Policy in Senior Living: Advocating for Change in State Laws

 

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Take a look at the documents needed to move into any assisted living community, and you’ll likely notice that there are references to a lot of regulations. What you may not realize is that the assisted living provider is not setting all of these policies; many of them are set by the state in which they are located. What one state may allow, another state may prohibit. If you’re located in a state where a regulation is affecting your loved one in an adverse way, you may be able to have an impact by becoming an advocate for change.

maribeth-bersani-argentumMaribeth Bersani, chief operating officer for Argentum, urges families to read the policies so they know what to expect before their loved one moves into an assisted living community. People need to know what the requirements are, such as who eligible to move in, are there any restrictions on how long somebody can stay, and when they may need to move out, she explains. While there are similarities between states, there are also differences.

As an example, Bersani cites a restriction in some states that prevents those in need of hospice from staying in an assisted living community. States also regulate such factors as how much notice a resident needs to be given before being asked to move out. Other regulations may govern employment issues, such as requirements for criminal background checks and training.

"I know the last thing a family wants to do is read 100 pages of regulations," Bersani acknowledges, “But they can certainly ask questions when they go visit a community, such as: "What are the regulations that I should know about?’ And the provider should be able to tell them.”


“If people have choices—for instance, one daughter lives in South Carolina while the other lives in New York—you might want to make sure that you look at the regulations to see if you’ll get more of what you need from one state versus the other,” Bersani adds. “That may help with your decision-making.”



Advocacy for Change


Argentum is the leading national association exclusively dedicated to supporting companies that operate senior living communities offering assisted living, independent living, continuing care, and memory care to older adults. It also works with state partners to ensure state rules and regulations serve the best interests of senior living providers, their residents, family members, and staff.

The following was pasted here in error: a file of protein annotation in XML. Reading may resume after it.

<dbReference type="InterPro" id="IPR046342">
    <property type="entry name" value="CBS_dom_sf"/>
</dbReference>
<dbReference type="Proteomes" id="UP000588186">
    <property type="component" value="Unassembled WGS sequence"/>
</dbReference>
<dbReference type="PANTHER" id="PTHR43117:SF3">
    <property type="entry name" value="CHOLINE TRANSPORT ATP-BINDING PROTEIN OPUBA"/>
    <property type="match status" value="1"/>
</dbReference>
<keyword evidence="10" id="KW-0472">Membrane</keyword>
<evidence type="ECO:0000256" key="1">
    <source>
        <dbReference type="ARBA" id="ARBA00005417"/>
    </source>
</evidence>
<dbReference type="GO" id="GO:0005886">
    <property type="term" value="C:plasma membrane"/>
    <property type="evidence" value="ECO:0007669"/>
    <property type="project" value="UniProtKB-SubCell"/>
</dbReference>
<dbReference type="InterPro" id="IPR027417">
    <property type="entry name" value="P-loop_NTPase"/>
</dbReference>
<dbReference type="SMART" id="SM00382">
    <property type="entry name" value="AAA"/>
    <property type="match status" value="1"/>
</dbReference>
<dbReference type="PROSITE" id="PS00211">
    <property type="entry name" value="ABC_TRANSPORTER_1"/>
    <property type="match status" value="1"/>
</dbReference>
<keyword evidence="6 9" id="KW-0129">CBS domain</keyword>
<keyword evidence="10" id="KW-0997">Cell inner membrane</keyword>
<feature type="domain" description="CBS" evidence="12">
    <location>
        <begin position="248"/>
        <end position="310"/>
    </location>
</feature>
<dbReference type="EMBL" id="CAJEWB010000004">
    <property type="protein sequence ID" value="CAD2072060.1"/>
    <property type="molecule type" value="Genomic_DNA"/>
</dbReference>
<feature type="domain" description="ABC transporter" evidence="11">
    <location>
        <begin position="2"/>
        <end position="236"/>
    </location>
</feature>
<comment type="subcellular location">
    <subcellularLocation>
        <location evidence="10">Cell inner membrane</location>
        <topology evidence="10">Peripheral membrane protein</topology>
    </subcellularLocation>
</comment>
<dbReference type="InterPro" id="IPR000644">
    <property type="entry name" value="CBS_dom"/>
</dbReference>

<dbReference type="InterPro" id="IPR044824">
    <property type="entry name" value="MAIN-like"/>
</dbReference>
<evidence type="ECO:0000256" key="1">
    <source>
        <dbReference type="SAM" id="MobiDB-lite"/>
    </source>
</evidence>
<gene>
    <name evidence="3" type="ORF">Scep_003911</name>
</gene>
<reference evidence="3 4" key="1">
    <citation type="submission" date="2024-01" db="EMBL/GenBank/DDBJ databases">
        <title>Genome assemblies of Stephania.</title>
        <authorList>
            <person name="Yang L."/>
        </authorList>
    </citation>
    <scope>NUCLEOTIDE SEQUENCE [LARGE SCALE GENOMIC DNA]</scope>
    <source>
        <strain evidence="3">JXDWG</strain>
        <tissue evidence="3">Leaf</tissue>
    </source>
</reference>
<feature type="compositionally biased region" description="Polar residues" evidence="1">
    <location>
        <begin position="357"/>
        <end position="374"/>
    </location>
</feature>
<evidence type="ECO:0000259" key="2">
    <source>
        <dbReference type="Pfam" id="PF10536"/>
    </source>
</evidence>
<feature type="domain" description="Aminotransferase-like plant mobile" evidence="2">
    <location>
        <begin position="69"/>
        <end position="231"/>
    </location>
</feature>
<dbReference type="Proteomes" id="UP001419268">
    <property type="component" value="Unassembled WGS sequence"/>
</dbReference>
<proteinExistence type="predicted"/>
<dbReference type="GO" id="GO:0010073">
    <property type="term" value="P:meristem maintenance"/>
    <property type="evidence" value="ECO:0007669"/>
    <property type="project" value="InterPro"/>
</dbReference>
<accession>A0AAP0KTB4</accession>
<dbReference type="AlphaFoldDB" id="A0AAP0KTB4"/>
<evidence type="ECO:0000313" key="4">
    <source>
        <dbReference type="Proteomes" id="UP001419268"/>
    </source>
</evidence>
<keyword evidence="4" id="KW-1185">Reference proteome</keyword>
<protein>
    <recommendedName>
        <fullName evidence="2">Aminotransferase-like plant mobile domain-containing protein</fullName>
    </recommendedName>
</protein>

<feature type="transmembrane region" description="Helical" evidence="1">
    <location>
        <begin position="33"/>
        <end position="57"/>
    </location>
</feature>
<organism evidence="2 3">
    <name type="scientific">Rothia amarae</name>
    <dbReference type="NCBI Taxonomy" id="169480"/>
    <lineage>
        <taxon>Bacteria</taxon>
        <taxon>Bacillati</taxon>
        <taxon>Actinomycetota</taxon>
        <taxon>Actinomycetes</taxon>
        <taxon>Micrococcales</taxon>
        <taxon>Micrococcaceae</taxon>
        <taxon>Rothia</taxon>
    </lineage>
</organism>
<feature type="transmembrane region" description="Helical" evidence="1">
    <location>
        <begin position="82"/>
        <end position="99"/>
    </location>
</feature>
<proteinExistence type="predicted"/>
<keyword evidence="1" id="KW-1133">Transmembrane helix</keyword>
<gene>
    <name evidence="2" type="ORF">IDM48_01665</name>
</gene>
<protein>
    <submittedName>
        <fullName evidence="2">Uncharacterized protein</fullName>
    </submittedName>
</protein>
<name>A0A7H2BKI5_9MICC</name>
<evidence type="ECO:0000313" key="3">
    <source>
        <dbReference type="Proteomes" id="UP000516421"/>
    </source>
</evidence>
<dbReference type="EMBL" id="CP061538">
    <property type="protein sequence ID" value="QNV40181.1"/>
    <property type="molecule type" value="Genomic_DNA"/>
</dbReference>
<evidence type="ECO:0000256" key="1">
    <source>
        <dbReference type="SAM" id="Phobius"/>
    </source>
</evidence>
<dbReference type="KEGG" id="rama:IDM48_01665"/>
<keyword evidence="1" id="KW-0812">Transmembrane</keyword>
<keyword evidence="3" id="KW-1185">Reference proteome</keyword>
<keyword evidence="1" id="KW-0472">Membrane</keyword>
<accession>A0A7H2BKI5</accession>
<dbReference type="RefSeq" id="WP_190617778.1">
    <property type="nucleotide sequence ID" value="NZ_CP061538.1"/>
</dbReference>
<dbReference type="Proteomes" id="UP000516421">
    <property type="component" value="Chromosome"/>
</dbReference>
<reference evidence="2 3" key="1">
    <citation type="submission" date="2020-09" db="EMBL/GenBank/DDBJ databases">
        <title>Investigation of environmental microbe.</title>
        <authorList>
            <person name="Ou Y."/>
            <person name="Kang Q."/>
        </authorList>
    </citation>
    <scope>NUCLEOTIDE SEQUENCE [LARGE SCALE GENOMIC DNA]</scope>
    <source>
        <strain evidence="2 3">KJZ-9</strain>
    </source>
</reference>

Bersani explains, “It takes a lot of work to get a law or regulation changed. You need to field a coalition and then find the right legislator and a lobbyist. Often the need for change bubbles up from the community—by pointing out, for example, that ‘We need to do something that the law says we cannot do. We have residents with Type 2 diabetes, and we are going to have to discharge them if we can’t give them their insulin.”’

Bersani reports that Benchmark Senior Living has helped Argentum with a number of issues, citing an example in which restrictive regulations in Rhode Island were requiring the frail population to move from assisted living into a skilled nursing facility.

“We worked over a couple of years on improved legislation, and Benchmark was very significant in helping us change that law,” Bersani says. “So we really count on our providers to help us with that grassroots effort that could pass the state and federal level.” Currently, Benchmark is assisting in advocating for change in a Massachusetts law, which prohibits assisted living providers from giving injections and administering certain medications. 

With those types of real-life examples that the provider can point to, it’s often more likely that legislative changes will occur.



Key Issues in 2019


Argentum puts considerable thought into its legislative agenda every year. “We have a public policy committee that gives us direction,” Bersani says. “So we are usually very targeted and proactive on a couple of issues every year.”

Among the legislative issues that Argentum has tackled include elder abuse. The association covers this issue at a new website, Senior Living iQ (the “iQ” stands for “Investing in Quality”). The first Senior Living iQ toolkit, addressing elder abuse in the context of resident safety, is currently available on the site.

cameraAn issue related to elder abuse is the use of video cameras to monitor loved ones and to increase accountability of the senior living provider. Several states have already passed laws allowing electronic monitoring in nursing homes under certain conditions, and Utah recently passed a law that permits the use of cameras in assisted living communities. Other states are following close behind in consideration of this issue. “It’s a real hot button issue on the legislative front,” Bersani says.

emergency-respondersAnother important issue being addressed is emergency preparedness, which has come to the forefront because of the intensity of hurricanes, fires, and other natural disasters over the past two years. We saw a bill pass in Florida—the emergency rule requiring generators—and we also saw a couple of other states introduce similar bills as well as a bill at the federal level,” Bersani reports. While providers have an impact on revising state regulations, residents and family members also play an important role in advocating for change as well.



Stay tuned for more tips and insights at Open Conversations
Want to share a comment or ask question:  openconversations@benchmarkquality.com
Content for Open Conversations was developed in partnership with Caregiving Advice.

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